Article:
One of the simplest ways for a first-time homebuyer to obtain a mortgage is with a loan insured by the Federal Housing Administration.
The FHA doesn’t make loans, but it insures them for lenders. This makes lenders much more willing to offer a mortgage, because if the borrower defaults, the FHA will be on the hook.
FHA loans often require a down payment of as little as 3.5 percent, and can be obtained in many cases by people who have iffy credit or who have a bankruptcy or foreclosure in their past.
The catch is that borrowers have to pay mortgage insurance. Actually, they usually have to pay two types of insurance – an upfront payment of 1.75 percent of the loan amount (which can be rolled into the loan), and a monthly payment that depends on the length of the loan and the amount of the down payment, but can be as much as 1.35 percent annually.
Recently, though, the FHA announced a plan to reduce the insurance rates for first-time homebuyers who agree to participate in financial and credit counseling. The program is called “Homeowners Armed With Knowledge,” or HAWK.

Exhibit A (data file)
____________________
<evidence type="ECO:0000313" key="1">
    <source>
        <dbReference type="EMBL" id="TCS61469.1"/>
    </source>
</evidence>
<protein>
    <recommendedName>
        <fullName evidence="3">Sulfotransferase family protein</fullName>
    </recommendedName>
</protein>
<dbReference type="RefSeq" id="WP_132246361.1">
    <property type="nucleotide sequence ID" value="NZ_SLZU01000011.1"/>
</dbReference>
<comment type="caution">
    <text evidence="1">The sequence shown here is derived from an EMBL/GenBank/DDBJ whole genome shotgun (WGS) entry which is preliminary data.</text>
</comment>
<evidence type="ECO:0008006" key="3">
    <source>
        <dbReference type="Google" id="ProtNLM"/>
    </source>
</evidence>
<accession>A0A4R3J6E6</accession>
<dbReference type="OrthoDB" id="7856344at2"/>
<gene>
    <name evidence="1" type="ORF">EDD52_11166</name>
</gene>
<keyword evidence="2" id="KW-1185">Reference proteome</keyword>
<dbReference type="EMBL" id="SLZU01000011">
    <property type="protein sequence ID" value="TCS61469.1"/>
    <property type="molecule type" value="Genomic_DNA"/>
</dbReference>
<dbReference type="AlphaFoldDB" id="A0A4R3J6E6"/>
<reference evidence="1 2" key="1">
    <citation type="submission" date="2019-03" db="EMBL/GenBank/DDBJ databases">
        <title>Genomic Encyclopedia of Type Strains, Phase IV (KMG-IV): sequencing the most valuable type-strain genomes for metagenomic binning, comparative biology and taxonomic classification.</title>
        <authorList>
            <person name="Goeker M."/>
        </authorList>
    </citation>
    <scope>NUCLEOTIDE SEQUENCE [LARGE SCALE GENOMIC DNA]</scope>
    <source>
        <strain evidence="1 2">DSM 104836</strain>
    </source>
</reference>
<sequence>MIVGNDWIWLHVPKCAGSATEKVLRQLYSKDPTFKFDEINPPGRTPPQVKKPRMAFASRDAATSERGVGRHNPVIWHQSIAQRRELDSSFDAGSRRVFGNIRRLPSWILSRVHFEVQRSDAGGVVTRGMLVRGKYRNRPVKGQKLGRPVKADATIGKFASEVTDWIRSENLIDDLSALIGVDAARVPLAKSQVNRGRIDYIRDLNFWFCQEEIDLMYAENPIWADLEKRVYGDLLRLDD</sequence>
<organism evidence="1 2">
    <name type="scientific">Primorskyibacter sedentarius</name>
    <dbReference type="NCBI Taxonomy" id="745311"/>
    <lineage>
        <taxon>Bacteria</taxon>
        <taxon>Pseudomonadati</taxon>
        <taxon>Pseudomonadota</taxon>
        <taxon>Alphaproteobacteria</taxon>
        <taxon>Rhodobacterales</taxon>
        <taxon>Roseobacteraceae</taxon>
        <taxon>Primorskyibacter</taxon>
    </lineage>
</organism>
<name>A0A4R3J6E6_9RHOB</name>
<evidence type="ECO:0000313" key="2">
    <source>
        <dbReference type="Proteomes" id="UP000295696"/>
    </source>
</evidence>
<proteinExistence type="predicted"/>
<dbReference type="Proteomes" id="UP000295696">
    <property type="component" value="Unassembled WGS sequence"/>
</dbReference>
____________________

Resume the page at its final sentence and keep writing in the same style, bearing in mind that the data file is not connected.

First-time buyers must complete six hours of counseling at least 10 days before signing a sales agreement, and another hour of counseling at least three days before closing. In return, they’ll get a .5 percent reduction in the upfront payment and a .1 percent reduction in their monthly payments.
Owners who complete another hour of counseling in the first year of ownership and don’t fall behind in their payments for two years can get an additional .15 percent monthly payment reduction.
The FHA says that educated borrowers are 30% less likely to run into trouble with a mortgage, so it expects the counseling program to lead to cost savings in the long run.